According to the latest federal data, the Land of Enchantment collects more than $2 billion a year from those who enjoy the great outdoors, including camping, hiking, rock climbing and biking.
Steve Harris, outfitter and president of Far Flung Adventures in El Prado, said the state has worked for decades to secure federal Wild and Scenic River protections for sections of the Gila and San Francisco rivers and major tributaries. He believes the efforts are reflected in the new report.
“Outdoor recreational opportunities are increasingly valued; I think that’s one thing that tells us that,” Harris assured. “And that the Gila is about to be discovered for its remarkable hinterland values, isolation, ecological integrity and so on.”
According to the analysis, outdoor recreation accounted for 2.1% of New Mexico’s gross domestic product in 2021, up $400 million from 2020. It also supports at least 5,300 jobs. The Gila area is the world’s first designated wilderness area, created in 1924 at the urging of conservation pioneer Aldo Leopold.
The Bureau’s analysis showed that outdoor recreation played a particularly large role in the economies of western countries. Gov. Michelle Lujan Grisham signed the state’s Outdoor Recreation Division into law in 2019, joining other states committed to expanding the outdoor recreation economy, which Harris said will shine a spotlight on New Mexico’s offerings.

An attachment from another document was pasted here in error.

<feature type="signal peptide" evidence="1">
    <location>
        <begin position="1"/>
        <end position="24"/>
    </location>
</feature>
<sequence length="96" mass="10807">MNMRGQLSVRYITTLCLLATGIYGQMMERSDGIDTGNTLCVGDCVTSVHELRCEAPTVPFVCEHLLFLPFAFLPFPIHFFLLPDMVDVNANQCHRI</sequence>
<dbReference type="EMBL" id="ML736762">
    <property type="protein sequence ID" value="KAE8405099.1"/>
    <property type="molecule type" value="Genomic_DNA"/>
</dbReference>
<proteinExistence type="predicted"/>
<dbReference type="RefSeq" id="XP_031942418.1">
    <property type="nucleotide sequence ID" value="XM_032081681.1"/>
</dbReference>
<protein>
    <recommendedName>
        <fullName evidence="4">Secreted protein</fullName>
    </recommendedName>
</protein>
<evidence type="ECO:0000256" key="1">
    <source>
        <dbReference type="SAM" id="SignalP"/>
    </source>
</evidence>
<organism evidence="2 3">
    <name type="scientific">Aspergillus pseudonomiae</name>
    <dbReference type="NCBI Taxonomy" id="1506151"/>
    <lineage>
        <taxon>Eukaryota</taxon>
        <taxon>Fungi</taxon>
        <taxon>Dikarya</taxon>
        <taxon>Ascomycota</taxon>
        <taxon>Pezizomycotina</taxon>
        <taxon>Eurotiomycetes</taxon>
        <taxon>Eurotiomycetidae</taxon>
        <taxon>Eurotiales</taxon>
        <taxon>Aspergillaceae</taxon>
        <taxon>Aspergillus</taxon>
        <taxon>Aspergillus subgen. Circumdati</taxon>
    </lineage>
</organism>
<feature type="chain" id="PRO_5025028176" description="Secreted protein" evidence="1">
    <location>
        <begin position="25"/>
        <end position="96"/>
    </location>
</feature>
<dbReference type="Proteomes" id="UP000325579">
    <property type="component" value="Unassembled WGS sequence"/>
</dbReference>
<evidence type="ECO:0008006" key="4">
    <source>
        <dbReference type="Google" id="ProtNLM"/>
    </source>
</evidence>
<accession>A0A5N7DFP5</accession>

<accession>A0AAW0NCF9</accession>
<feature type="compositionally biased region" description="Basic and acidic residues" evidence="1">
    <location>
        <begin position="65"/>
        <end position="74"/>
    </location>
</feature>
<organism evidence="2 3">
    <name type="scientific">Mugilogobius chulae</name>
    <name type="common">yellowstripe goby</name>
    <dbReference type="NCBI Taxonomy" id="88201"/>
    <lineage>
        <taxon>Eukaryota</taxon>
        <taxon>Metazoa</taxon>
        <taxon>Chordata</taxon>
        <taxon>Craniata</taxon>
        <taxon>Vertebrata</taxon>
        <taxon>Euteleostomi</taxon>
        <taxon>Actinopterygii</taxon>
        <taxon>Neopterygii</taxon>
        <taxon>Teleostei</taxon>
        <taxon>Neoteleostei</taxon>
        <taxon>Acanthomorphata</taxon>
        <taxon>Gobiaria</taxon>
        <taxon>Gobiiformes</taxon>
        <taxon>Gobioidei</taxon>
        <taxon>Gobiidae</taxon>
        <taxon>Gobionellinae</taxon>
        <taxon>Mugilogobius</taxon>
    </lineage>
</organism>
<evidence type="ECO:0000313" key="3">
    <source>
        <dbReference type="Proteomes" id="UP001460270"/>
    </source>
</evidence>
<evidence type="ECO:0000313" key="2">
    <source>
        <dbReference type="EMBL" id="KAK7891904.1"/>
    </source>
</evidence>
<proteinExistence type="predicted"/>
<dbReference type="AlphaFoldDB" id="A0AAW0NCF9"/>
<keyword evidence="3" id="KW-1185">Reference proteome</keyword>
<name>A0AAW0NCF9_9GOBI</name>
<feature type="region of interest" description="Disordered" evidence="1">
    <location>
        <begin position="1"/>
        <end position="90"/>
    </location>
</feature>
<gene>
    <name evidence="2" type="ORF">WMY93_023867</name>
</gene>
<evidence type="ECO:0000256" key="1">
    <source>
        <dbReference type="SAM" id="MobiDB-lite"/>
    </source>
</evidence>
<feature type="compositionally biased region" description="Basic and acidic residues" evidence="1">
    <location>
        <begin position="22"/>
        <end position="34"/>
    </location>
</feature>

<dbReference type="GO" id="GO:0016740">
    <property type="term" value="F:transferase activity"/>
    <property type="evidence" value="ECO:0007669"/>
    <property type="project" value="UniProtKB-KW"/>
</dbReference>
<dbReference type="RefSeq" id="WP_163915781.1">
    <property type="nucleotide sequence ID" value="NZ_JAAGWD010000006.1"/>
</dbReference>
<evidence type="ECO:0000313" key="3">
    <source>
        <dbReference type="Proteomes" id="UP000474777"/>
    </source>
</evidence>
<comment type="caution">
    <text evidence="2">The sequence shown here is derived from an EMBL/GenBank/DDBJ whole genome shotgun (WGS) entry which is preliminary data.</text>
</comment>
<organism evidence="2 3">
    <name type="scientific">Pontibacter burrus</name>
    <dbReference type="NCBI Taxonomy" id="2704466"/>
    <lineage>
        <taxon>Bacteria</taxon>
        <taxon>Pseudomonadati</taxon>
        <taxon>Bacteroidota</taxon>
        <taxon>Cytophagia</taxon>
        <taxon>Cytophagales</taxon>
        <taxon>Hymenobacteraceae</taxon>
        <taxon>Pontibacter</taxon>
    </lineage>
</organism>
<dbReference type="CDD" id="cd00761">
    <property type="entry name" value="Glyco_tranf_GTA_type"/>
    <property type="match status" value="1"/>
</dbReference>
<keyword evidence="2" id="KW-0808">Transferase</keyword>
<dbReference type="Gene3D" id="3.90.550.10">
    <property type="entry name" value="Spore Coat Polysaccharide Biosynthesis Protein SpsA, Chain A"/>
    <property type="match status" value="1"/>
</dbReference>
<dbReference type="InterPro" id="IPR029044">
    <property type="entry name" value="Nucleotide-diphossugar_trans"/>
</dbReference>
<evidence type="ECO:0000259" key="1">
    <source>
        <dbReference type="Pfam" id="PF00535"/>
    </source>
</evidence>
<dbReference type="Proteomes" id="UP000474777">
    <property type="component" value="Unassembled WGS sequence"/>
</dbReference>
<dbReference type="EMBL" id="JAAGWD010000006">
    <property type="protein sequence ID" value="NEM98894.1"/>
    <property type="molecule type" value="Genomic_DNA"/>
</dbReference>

“I think the sky’s the limit,” Harris claimed. “Because what we’re trying to do is get a twist that suggests the Gila is really important to New Mexico’s development efforts.”
Proponents are asking Congress to designate 440 miles of the Gila River — the state’s last free-flowing river — and the San Francisco River. They are also urging Congress to pass America’s Outdoor Recreation Act, which includes the Public Lands Act.
Support for this reporting has been provided by The Pew Charitable Trusts.
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